Spending quality time with the people you love - and who love you - is more than just goofing off or finding ways to spend time not actually doing anything useful. Many activists feel that taking such time is risky and wasteful and could be put to better use promoting the cause of human rights. After all, we are greatly outnumbered - and our enemies have no shortage of volunteers eager to drive another nail into the coffin of our human rights while our backs may be turned.
However, it does serve a very important purpose. Aside from reducing or countering the stress we as activists are met with in the world, it helps to remind us what it is we are fighting for - and why we are fighting in the first place.
We are out there fighting for the freedom and equality of GLBT folk, true enough, but after a while, facing the unbelievable hate out there, which can be really confusing, even the strongest of us can become cynical, worn down and worn out. I say it is confusing because many folk claiming to be loving Christians who brag they supposedly follow a loving god will diresct an enormous amount of un-christian hate at us from the religious corner. This can be rather demoralizing, because a great many GLBT people, as well as activists - find their strength in the very same religion - and god - whom these vicious folk have blatantly hijacked in their crusade against diversity and free will. This in effect causes them to lose their own faith and to doubt themselves.
I know several people who have been invaluable allies in the fight against bigotry, heterosexism and homophobia who have worked so very hard to make a difference, and who have succumbed to the stresses and strains of keeping up the fight. Some feel they dare not take a break in case something else will happen when their backs are turned - and the fear that there is nobody else to take their place. After all, activism is a calling. It is a stressful, self-appointed voluntary task, poorly paid (if at all) and the only reward is when the enemies of diversity and equality curse and revile you - because then you know you are onto a good thing and are doing something right.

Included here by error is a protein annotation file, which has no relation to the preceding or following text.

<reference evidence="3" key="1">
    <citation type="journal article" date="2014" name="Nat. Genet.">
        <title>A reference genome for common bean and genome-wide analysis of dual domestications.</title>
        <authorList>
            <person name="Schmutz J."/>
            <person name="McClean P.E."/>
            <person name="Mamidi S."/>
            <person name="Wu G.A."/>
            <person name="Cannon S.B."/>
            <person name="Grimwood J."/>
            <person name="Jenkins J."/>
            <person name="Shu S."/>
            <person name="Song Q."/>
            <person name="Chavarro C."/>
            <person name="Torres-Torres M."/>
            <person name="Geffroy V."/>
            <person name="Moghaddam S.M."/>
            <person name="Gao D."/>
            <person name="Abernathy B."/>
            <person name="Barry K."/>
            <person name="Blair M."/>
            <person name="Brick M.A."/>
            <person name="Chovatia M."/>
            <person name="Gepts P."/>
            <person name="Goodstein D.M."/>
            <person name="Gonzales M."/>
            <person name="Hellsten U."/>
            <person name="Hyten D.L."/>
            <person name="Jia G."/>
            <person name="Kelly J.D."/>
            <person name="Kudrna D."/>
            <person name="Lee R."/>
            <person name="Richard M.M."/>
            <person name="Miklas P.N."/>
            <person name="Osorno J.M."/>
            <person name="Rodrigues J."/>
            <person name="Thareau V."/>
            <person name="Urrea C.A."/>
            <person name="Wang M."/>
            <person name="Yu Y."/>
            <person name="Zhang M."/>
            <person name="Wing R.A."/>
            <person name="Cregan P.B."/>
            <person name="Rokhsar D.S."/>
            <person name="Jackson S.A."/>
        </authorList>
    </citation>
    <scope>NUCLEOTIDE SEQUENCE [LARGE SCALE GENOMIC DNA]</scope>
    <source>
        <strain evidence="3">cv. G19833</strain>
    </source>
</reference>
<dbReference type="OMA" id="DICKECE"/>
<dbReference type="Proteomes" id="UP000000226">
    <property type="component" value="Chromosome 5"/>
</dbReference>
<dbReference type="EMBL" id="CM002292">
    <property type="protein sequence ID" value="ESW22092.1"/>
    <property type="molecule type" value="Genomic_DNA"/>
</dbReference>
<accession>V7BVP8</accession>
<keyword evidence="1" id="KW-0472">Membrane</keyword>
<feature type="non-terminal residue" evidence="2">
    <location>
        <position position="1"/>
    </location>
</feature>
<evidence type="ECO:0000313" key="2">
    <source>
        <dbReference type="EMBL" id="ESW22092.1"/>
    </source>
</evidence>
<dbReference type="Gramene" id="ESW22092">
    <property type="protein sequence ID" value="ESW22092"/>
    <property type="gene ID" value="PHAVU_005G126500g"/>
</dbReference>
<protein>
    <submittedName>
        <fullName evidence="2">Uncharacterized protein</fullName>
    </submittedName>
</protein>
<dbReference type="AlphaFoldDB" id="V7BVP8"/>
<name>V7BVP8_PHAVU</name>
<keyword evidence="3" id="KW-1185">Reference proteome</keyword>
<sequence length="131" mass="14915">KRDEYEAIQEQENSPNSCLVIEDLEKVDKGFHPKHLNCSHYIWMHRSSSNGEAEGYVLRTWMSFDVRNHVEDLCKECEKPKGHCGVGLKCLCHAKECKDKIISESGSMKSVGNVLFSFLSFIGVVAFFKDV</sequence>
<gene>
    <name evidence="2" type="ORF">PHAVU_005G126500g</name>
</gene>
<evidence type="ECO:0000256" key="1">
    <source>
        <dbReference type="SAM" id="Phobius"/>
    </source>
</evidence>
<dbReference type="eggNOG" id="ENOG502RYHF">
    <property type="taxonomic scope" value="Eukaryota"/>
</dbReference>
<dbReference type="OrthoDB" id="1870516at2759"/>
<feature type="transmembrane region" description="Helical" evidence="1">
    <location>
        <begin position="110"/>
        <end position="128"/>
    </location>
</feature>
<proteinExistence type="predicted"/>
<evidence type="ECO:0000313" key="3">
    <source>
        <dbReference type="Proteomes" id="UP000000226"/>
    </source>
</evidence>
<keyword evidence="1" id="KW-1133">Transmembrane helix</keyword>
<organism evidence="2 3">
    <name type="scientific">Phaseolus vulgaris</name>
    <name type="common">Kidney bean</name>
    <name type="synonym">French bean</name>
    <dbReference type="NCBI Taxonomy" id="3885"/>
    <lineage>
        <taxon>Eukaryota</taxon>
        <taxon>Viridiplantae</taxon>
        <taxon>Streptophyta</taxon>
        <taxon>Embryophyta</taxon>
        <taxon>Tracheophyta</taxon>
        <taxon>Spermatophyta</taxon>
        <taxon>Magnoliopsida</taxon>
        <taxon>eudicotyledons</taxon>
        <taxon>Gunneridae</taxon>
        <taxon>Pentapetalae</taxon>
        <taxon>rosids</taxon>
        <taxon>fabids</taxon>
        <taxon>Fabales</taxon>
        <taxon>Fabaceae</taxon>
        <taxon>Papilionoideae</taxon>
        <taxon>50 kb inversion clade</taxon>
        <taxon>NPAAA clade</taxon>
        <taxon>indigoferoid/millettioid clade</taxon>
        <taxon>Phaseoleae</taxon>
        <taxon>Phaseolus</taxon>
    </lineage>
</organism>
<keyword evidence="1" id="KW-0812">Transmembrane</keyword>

I find seldom a week passes without at least one amusing email or snotty wall-post from some disgruntled bigot with a human rights chip on his or her shoulder popping into my mail box. (It has been some time however since my last death threat, so perhaps I am losing my edge.) I sometimes file the more amusing ones for later, just to have a good laugh.
So therefore it is imperative that more people get off their complacent asses and join the fight for equality. Regardless of who wins this election in SA, GLBT are going to still find themselves in a battle - either to hang on to the civil rights we do have - or to get them back after the bigots take them away.
The strain of keeping track of current events, writing press releases and letters, managing a newsletter and co-ordinating the affairs of a GLBT advocacy group - while balancing the above with a day job - can only be described as taxing.
Time spent with loved ones serves to refresh and renew our determination to fight to keep the rights we already have, to present a hard fight for those who would take them away - and to continue to really get up the noses of those who would play god with the lives of others. Activists are the voices which speak out for the rest of us, they are the tip of the sword. And a broken sword isn't much good, is it?
Today I spent another day on the beach with my wonderful girlfriend, walking hand in hand in the waves, feeling the stress sink away into the sand beneath our feet and not even noticing if anybody stared or not. This is the "new" SA after all, and there are mixed couples of all description in public these days, of all races, religions and genders. Nobody says "Haai sies, kyk die lessies!" in public anymore and to average ordinary folk, it's just old news and nothing to write home about. And that is one of the things that is still truly wonderful about this otherwise volatile country we live in. Hopefulness, and strength and unity in diversity.
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All material copyright © Christina Engela, 2019.